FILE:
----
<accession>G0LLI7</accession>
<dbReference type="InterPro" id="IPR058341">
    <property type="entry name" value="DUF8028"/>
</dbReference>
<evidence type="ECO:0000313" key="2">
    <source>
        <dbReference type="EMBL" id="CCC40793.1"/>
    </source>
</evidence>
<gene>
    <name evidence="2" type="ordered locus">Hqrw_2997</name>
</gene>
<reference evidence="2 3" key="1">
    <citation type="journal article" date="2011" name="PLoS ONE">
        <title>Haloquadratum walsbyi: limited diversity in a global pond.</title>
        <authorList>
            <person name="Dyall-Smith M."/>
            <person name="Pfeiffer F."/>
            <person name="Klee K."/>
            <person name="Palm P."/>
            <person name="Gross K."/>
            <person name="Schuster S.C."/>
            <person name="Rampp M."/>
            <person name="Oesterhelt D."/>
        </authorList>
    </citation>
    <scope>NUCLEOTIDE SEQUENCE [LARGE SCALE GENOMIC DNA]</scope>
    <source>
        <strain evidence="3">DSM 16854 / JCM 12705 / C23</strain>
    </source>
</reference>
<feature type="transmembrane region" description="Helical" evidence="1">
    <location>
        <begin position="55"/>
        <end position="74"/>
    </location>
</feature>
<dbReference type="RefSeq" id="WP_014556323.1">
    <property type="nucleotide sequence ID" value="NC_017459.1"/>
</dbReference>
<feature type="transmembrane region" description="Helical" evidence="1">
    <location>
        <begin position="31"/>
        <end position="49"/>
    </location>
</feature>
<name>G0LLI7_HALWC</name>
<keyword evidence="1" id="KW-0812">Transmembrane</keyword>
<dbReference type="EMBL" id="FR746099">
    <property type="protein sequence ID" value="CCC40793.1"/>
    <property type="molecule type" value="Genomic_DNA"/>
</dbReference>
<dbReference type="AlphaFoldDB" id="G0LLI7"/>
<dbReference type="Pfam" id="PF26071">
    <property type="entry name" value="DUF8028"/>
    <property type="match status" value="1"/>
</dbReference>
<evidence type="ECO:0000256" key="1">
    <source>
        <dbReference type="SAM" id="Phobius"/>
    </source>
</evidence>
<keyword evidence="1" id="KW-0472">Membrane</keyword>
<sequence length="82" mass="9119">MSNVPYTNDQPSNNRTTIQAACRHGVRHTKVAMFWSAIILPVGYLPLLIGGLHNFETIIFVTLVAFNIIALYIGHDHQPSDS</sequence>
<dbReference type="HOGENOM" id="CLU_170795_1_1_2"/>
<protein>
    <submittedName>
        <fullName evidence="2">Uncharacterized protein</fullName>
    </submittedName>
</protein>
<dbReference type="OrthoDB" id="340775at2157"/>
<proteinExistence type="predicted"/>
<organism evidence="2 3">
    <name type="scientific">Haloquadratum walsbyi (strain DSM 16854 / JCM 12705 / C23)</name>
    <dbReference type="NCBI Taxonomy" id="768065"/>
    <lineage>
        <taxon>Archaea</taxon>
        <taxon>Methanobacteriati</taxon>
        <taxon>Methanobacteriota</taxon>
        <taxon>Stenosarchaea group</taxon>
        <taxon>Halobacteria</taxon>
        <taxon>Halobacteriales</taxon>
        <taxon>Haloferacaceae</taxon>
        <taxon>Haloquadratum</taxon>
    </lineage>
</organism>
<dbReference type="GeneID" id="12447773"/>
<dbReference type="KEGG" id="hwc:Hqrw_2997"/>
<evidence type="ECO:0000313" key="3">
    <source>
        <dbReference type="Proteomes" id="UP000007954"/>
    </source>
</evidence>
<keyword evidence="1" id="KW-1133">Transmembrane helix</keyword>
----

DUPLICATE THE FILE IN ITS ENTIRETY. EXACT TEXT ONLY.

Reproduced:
<accession>G0LLI7</accession>
<dbReference type="InterPro" id="IPR058341">
    <property type="entry name" value="DUF8028"/>
</dbReference>
<evidence type="ECO:0000313" key="2">
    <source>
        <dbReference type="EMBL" id="CCC40793.1"/>
    </source>
</evidence>
<gene>
    <name evidence="2" type="ordered locus">Hqrw_2997</name>
</gene>
<reference evidence="2 3" key="1">
    <citation type="journal article" date="2011" name="PLoS ONE">
        <title>Haloquadratum walsbyi: limited diversity in a global pond.</title>
        <authorList>
            <person name="Dyall-Smith M."/>
            <person name="Pfeiffer F."/>
            <person name="Klee K."/>
            <person name="Palm P."/>
            <person name="Gross K."/>
            <person name="Schuster S.C."/>
            <person name="Rampp M."/>
            <person name="Oesterhelt D."/>
        </authorList>
    </citation>
    <scope>NUCLEOTIDE SEQUENCE [LARGE SCALE GENOMIC DNA]</scope>
    <source>
        <strain evidence="3">DSM 16854 / JCM 12705 / C23</strain>
    </source>
</reference>
<feature type="transmembrane region" description="Helical" evidence="1">
    <location>
        <begin position="55"/>
        <end position="74"/>
    </location>
</feature>
<dbReference type="RefSeq" id="WP_014556323.1">
    <property type="nucleotide sequence ID" value="NC_017459.1"/>
</dbReference>
<feature type="transmembrane region" description="Helical" evidence="1">
    <location>
        <begin position="31"/>
        <end position="49"/>
    </location>
</feature>
<name>G0LLI7_HALWC</name>
<keyword evidence="1" id="KW-0812">Transmembrane</keyword>
<dbReference type="EMBL" id="FR746099">
    <property type="protein sequence ID" value="CCC40793.1"/>
    <property type="molecule type" value="Genomic_DNA"/>
</dbReference>
<dbReference type="AlphaFoldDB" id="G0LLI7"/>
<dbReference type="Pfam" id="PF26071">
    <property type="entry name" value="DUF8028"/>
    <property type="match status" value="1"/>
</dbReference>
<evidence type="ECO:0000256" key="1">
    <source>
        <dbReference type="SAM" id="Phobius"/>
    </source>
</evidence>
<keyword evidence="1" id="KW-0472">Membrane</keyword>
<sequence length="82" mass="9119">MSNVPYTNDQPSNNRTTIQAACRHGVRHTKVAMFWSAIILPVGYLPLLIGGLHNFETIIFVTLVAFNIIALYIGHDHQPSDS</sequence>
<dbReference type="HOGENOM" id="CLU_170795_1_1_2"/>
<protein>
    <submittedName>
        <fullName evidence="2">Uncharacterized protein</fullName>
    </submittedName>
</protein>
<dbReference type="OrthoDB" id="340775at2157"/>
<proteinExistence type="predicted"/>
<organism evidence="2 3">
    <name type="scientific">Haloquadratum walsbyi (strain DSM 16854 / JCM 12705 / C23)</name>
    <dbReference type="NCBI Taxonomy" id="768065"/>
    <lineage>
        <taxon>Archaea</taxon>
        <taxon>Methanobacteriati</taxon>
        <taxon>Methanobacteriota</taxon>
        <taxon>Stenosarchaea group</taxon>
        <taxon>Halobacteria</taxon>
        <taxon>Halobacteriales</taxon>
        <taxon>Haloferacaceae</taxon>
        <taxon>Haloquadratum</taxon>
    </lineage>
</organism>
<dbReference type="GeneID" id="12447773"/>
<dbReference type="KEGG" id="hwc:Hqrw_2997"/>
<evidence type="ECO:0000313" key="3">
    <source>
        <dbReference type="Proteomes" id="UP000007954"/>
    </source>
</evidence>
<keyword evidence="1" id="KW-1133">Transmembrane helix</keyword>